What’s an Exile to Do? Brace Yourself to Face Fiery Trials with Joy

Posted by R. Fowler White

The sobering truth from Peter is that suffering for what’s right as God defines it is an essential part, an indispensable part, of the normal Christian life. So intent is the Apostle on getting this message across to us that he mentions it in every chapter of his first letter (1:6-7; 2:19-20; 3:13-17; 4:12-16; 5:8-10). This is his message because he’s well aware that, according to many in this world, Christians should be shamed and pressured to conform or be canceled. Peter says, “Don’t give in. Brace yourself to face whatever trials come your way with joy.” Wait, what? Please elaborate, Peter. He does in 4:12-19.

First, he wants us to understand that for Christians, fiery trials are normal, not strange (4:12). He begins the final section of his letter by returning to that theme he’s mentioned over and over: don’t be shocked by fiery trials for Christ; anticipate them; expect them. At the same time, bear in mind that as even the Prophets of old (like Malachi; Mal 3:1-5) teach us, there’s a central principle in the life of saving faith: God uses suffering to test, refine, purify His people. Knowing that truth, Peter exhorts us to face our fiery trials with joy: they’re normal, not strange for Christians.

Second, be sure to appreciate that fiery trials are a privilege now and a promise of joy to come (4:13). Perhaps Peter is remembering the day that Luke recounts in Acts 5:27-42. On that day Peter and the rest of the Twelve were brought before the Sanhedrin and accused by Israel’s high priest of disobeying that Court’s strict orders not to teach in Jesus’ name. Though the Apostles’ response provoked the Sanhedrin to have them flogged and to repeat their orders not to speak in Jesus’ name, they left court that day, rejoicing because they had been counted worthy of suffering disgrace for the name of Jesus (5:41). We should realize what the Apostles realized: present suffering for Christ points to future glory with Him. Appreciate this then: fiery trials are a cause for joy right now and a promise of greater joy to come.

Third, realize that fiery trials for the right reasons say that we’re blessed (4:14-16). For example, have we been insulted for Christ? Remember this: verbal abuse for bearing Christ’s name shows that we’re the resting place of the Spirit of glory and of God (4:14)! Don’t make the mistake of thinking, however, that all suffering says that we’re blessed. Suffering for the wrong reasons—say, for being a murderer, thief, evildoer, or troublemaker—is no cause for thinking we’re blessed, much less for being joyful (4:15). Make sure, then, that you do the right thing and suffer only for that. No shame there at all. In fact, our God gets glory when we suffer for what’s right (4:16). As Jesus taught us, Blessed are you when others revile you and persecute you and utter all kinds of evil against you falsely on My account (Matt 5:11). So, brace yourself to face trials with joy: when you suffer for what’s right, you’re blessed.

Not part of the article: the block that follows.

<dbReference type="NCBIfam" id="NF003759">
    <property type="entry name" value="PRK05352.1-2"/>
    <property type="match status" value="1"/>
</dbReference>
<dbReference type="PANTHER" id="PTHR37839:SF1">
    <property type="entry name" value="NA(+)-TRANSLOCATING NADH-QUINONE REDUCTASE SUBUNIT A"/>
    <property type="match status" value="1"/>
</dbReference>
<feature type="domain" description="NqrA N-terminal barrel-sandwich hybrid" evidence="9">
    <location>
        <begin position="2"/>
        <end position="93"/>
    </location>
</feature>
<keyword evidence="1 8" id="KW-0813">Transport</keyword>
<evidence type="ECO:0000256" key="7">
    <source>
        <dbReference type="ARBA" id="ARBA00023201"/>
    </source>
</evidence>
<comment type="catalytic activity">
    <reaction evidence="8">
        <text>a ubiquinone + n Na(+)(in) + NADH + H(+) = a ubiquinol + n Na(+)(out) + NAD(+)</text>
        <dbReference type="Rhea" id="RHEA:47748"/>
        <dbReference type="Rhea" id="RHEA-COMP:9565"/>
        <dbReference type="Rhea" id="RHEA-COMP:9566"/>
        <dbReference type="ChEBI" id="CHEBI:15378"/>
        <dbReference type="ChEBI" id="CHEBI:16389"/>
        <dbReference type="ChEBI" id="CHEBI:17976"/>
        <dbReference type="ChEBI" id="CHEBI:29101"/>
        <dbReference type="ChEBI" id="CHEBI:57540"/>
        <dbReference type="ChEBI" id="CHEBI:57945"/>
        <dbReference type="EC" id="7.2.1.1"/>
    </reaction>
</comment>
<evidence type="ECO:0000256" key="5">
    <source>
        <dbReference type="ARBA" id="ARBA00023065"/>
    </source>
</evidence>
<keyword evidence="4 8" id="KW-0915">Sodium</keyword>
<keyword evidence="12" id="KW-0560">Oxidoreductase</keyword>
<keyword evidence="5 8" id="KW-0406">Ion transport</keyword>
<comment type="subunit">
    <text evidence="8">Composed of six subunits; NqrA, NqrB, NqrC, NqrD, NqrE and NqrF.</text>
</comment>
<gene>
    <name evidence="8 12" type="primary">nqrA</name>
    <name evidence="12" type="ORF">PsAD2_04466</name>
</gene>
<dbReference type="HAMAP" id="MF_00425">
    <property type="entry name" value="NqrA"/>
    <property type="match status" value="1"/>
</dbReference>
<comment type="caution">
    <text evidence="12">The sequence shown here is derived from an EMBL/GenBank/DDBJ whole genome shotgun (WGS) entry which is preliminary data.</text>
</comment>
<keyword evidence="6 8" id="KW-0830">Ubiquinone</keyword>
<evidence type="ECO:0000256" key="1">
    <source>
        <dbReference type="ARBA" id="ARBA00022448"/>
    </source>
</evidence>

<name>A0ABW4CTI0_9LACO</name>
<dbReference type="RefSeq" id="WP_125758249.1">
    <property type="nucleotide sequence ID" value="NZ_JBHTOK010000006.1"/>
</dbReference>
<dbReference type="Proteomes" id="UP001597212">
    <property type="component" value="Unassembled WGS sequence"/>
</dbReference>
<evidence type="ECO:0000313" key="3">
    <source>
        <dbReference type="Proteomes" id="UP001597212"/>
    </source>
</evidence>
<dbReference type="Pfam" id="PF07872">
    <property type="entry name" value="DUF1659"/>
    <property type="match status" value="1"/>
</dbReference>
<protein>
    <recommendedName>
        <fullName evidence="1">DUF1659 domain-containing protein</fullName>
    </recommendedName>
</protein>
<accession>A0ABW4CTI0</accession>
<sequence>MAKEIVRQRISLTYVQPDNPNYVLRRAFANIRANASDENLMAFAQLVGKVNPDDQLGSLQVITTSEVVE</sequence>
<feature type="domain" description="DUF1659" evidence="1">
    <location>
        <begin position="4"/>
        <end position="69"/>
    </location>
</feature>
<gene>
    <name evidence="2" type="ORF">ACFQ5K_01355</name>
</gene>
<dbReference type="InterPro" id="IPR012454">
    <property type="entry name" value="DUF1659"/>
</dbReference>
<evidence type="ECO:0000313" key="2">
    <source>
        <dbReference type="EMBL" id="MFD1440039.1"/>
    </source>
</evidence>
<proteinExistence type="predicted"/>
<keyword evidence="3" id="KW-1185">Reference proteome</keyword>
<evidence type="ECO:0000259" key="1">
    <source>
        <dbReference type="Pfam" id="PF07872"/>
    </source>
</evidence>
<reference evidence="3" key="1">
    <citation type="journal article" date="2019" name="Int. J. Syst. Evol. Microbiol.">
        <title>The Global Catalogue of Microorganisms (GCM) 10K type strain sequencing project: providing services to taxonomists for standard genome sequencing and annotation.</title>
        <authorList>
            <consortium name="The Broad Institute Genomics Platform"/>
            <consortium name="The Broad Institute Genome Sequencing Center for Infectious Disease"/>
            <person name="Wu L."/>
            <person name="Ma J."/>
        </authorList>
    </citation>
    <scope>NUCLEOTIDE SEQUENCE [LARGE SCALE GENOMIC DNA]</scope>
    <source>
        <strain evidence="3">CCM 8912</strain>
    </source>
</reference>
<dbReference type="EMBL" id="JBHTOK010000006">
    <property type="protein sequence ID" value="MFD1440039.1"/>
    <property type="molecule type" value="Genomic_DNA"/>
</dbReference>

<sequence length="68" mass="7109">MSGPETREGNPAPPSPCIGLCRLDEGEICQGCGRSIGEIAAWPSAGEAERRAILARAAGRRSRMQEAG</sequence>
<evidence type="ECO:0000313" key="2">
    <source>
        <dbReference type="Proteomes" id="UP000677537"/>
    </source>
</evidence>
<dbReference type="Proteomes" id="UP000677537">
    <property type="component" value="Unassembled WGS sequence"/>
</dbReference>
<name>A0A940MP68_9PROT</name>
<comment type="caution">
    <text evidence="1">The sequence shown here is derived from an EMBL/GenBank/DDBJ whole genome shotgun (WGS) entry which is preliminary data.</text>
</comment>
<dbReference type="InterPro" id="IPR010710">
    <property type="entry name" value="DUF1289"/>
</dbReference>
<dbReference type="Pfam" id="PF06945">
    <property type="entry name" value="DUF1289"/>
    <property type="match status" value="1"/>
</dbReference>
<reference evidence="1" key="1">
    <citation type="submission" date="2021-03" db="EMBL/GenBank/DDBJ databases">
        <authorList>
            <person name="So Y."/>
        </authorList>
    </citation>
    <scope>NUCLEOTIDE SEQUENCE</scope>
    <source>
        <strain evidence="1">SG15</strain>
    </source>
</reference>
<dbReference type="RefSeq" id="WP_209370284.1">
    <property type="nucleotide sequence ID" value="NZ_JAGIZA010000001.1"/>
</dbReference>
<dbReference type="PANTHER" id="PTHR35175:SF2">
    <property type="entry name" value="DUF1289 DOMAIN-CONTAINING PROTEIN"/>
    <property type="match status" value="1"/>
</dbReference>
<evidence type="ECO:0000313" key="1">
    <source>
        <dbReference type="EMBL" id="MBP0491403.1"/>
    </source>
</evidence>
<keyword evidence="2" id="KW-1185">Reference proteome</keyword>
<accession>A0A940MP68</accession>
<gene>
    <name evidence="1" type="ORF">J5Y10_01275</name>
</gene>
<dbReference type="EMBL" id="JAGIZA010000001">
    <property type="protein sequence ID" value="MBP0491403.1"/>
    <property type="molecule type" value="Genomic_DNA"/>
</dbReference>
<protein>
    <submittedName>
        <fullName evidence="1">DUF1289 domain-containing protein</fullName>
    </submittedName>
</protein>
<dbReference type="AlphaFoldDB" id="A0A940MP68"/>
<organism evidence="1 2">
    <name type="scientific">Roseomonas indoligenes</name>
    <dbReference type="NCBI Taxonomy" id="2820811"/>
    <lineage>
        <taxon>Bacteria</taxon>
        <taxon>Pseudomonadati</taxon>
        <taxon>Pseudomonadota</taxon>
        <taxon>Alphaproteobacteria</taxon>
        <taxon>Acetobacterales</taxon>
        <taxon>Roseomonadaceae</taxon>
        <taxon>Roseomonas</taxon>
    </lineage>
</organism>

Fourth, recognize that present trials are the beginning of God’s judgment process to purify the world of sin and its effects (4:17-18). Recalling that the church is God’s house (2:4-8), Peter reminds us that it’s time for judgment to begin at the house of God. Drawing primarily on Malachi’s prophecy (2:17–3:5, 4:1; see also Jer 25:29, Ezek 9:5-6, Amos 3:2, Zech 13:9), the Apostle emphasizes that the fiery trials of those in God’s house signal, not His absence from their midst, but His presence among them to refine them, both collectively and individually. Admittedly, the fire that comes first to test and prove the righteous is hard. How much harder, however, will be the fire that comes later to punish the wicked forever? Rejoice in the truth, then, that we have suffering only now and only glory later. By contrast, the lost have glory only now and only suffering later.

Fifth and finally, Peter exhorts us to follow in Christ’s steps when He suffered (2:21): entrust your souls to your faithful Creator as you do His will (4:19). Boiling down his teaching, the Apostle uses a banking term—entrust—to describe what we’re to do as we suffer. Basically, he tells us to leave our souls on deposit with our trustworthy Creator for safekeeping. God has made it so that trials do to faith what fire does to gold (1:7). Since He sends fiery trials to burn away impurities in His house, we should commit ourselves to Him for safekeeping, knowing that He cannot and will not fail us. Refuse to take a kind of health-and-wealth approach to Christian living: “do good to avoid suffering.” Know that our God has His good purposes in our suffering for His will, and that He sets the limits of how intense our suffering is and how long it lasts. Take the Apostle’s approach: do good and, if suffering comes, trust God to refine you and confirm you through it. Trust Him because He is trustworthy. Have faith in Him because He is faithful, both to His promises and to His people.

In 1 Pet 4:12-19, the Apostle reminds us as God’s exiles: don’t be surprised, confused, or ashamed when fiery trials come our way as we do what’s right. Suffering, he tells us, is an essential part, an indispensable part, of the normal Christian life. We, therefore, brace ourselves and face the fiery trials that come on us. And we even do so with joy, because we know that suffering while doing God’s will is His refining fire, and He is so radically in control of all things—even of our suffering—that He has made it so that trials do to our faith what fire does to gold.

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